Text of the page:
Google Messages

After a fair testing period, Google is finally rolling out the end-to-end encryption support for everyone in its Messages app. This is a part of the RCS protocol aimed at secure communication.

To make this feature work, users need to enable an internet connection while sending messages. So they will be encrypted and available to see only to the recipient.

End-to-end Encryption in Google Messages

Google Messages is one of the few default apps in every Android handset and serves basic communication functions. While the app started with just SMS and MMS support, it now expanded to include the text and photos, stickers, GIFs, and videos in the conversation.

All thanks to the new RCS protocol, which is now empowering Messages with new features. The latest that Google brought in is the end-to-end encryption support, which will only let the end participants see the messages conversed between them.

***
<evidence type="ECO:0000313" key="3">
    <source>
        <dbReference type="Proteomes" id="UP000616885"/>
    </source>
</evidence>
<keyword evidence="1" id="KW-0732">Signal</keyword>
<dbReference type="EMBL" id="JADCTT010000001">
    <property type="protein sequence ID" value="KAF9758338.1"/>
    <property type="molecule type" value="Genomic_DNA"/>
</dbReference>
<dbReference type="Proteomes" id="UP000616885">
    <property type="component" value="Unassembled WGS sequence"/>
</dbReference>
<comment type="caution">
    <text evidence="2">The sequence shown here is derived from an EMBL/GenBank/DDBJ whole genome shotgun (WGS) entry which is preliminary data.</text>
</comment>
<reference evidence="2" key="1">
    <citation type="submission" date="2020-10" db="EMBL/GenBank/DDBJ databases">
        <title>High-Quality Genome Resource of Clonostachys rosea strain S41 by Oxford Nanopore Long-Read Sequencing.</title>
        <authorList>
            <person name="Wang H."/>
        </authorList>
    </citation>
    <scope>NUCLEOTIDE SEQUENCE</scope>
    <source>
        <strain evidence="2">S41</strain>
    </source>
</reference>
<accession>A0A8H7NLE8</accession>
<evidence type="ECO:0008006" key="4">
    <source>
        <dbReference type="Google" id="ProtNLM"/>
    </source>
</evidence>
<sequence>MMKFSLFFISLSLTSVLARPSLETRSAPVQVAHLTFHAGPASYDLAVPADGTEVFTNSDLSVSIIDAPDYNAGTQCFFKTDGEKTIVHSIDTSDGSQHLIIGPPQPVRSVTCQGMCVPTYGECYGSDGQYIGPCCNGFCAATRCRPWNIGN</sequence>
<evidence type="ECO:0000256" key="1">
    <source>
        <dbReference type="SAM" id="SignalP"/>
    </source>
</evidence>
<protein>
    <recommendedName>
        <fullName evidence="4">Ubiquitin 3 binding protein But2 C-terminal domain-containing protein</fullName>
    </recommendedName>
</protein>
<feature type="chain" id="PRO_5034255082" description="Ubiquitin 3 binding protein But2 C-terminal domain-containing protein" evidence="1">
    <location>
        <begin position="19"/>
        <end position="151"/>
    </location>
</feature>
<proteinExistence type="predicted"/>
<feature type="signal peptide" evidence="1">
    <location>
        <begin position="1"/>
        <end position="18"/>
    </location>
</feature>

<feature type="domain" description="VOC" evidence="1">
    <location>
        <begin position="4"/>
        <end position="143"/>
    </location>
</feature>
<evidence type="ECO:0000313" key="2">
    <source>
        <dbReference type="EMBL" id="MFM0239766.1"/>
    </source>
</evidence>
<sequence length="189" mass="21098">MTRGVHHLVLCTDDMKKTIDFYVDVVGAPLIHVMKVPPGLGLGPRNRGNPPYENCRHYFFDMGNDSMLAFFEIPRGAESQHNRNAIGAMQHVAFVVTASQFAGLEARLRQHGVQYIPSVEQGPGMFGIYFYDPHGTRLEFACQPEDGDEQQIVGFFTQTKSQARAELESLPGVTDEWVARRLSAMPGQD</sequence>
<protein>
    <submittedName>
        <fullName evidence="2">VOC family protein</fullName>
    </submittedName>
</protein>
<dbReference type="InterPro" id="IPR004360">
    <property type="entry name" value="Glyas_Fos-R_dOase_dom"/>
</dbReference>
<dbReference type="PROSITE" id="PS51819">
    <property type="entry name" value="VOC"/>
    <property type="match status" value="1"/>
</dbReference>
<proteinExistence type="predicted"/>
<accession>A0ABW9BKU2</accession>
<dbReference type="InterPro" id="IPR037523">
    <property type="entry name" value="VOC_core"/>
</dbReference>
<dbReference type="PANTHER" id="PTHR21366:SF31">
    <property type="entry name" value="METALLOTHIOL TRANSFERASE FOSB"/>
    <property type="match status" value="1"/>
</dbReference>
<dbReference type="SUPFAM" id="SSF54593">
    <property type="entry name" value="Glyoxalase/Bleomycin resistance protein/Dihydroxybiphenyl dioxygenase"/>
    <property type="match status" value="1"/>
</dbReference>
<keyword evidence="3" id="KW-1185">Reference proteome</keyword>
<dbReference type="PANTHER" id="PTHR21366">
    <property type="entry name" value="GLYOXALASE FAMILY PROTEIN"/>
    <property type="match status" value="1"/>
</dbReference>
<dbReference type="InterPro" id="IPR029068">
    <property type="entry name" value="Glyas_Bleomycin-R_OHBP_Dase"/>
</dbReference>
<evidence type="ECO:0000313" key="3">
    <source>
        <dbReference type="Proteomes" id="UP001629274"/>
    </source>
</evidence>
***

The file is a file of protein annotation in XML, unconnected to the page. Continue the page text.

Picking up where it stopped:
Since last November in the Beta channel, Google has been trailing with this feature and now rolling out to everyone in the stable version. A thing to note, the device needs an active internet connection when sending a message that’s end-to-end encrypted for the sake of encryption.

This forms a secure tunnel between the participants. Messages being encrypted and sent are set with a padlock and dark blue in the chat. Apart from this, Google Messages will also support group chats too.

Further, the Messages app divides the chats as per nature for easier access – like Transactions, OTPs, Personal, and Offers.

Also, reverse engineers digging the Messages app (v8.1.050) found more features like chat pinning and marking individual messages. Users can pin upto 3 chats at the top and mark specific messages in the chats to identify them easily. All these could be seen soon if rolled out.

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